If you’ve failed to participate in your divorce case (or custody), you may face Default Judgment. This occurs when the Court finds that you have not properly asserted your defenses in a case. In other words, the Court finds that you’ve let a court action go unopposed. A Default Judgment will be granted and, in essence, grants whatever relief the other party asks for.
Can you fight off a default judgment?
The short answer is “maybe.” If a Default Judgment has already been issued against you, you may need to file a Motion to Vacate a Default Judgment. Vacate basically means to throw out or cancel the previous judgment. The Court may consider whether there was excusable neglect or fraud among other reasons to Vacate a Default Judgment. Regardless of your reason for asking the Court to Vacate the Default Judgment, the burden is on you to establish the appropriate legal basis for the Court to grant such relief.
If the Court has not yet granted a Default Judgment, you are faced with asking the Court to not grant the request. The law surrounding this particular issue is deeply imbedded with public policy. Granting a Default Judgment may be considered the harshest sanction you can face. Furthermore, the case law guiding this issue also suggests that Courts should attempt to resolve divorces or custody cases based on the facts of the case instead of a failure to respond. That may not always prevent a Court from granting such relief, though.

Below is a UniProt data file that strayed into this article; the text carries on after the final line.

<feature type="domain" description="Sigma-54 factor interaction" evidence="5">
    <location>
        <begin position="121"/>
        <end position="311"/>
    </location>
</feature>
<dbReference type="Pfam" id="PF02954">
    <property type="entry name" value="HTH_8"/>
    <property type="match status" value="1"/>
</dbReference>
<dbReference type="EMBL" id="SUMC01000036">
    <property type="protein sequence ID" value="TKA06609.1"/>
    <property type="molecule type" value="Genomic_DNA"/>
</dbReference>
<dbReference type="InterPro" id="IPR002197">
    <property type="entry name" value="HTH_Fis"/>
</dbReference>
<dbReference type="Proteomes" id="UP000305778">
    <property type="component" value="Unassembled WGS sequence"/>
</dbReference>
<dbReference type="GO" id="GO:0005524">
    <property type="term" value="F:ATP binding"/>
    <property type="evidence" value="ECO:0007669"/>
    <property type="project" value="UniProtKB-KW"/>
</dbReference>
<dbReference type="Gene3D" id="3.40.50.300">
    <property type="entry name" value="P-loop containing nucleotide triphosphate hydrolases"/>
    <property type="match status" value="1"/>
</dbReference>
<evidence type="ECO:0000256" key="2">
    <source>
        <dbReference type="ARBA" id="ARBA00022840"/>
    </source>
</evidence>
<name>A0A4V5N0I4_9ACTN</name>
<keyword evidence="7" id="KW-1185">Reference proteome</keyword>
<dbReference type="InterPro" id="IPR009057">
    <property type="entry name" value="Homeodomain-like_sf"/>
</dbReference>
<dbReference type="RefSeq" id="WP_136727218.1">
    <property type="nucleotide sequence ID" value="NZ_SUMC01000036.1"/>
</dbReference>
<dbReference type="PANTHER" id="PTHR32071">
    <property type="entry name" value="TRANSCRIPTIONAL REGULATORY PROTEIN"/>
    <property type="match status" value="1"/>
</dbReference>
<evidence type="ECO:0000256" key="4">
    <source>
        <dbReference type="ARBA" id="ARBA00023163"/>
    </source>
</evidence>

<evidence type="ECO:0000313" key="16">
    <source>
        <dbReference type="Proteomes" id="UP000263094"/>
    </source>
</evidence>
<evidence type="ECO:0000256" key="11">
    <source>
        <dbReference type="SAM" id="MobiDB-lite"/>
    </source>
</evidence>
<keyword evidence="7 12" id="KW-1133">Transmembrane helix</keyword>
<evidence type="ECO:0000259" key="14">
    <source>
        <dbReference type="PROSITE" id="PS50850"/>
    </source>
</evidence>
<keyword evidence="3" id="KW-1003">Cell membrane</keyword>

Regardless, you should do everything in your power to avoid facing a Default Judgment. If you are served with a Petition for Dissolution (or Petition to Establish Custody), you should not ignore the documents. Sticking your head in the sand is no way to respond to a Court action and it may lose out on important rights.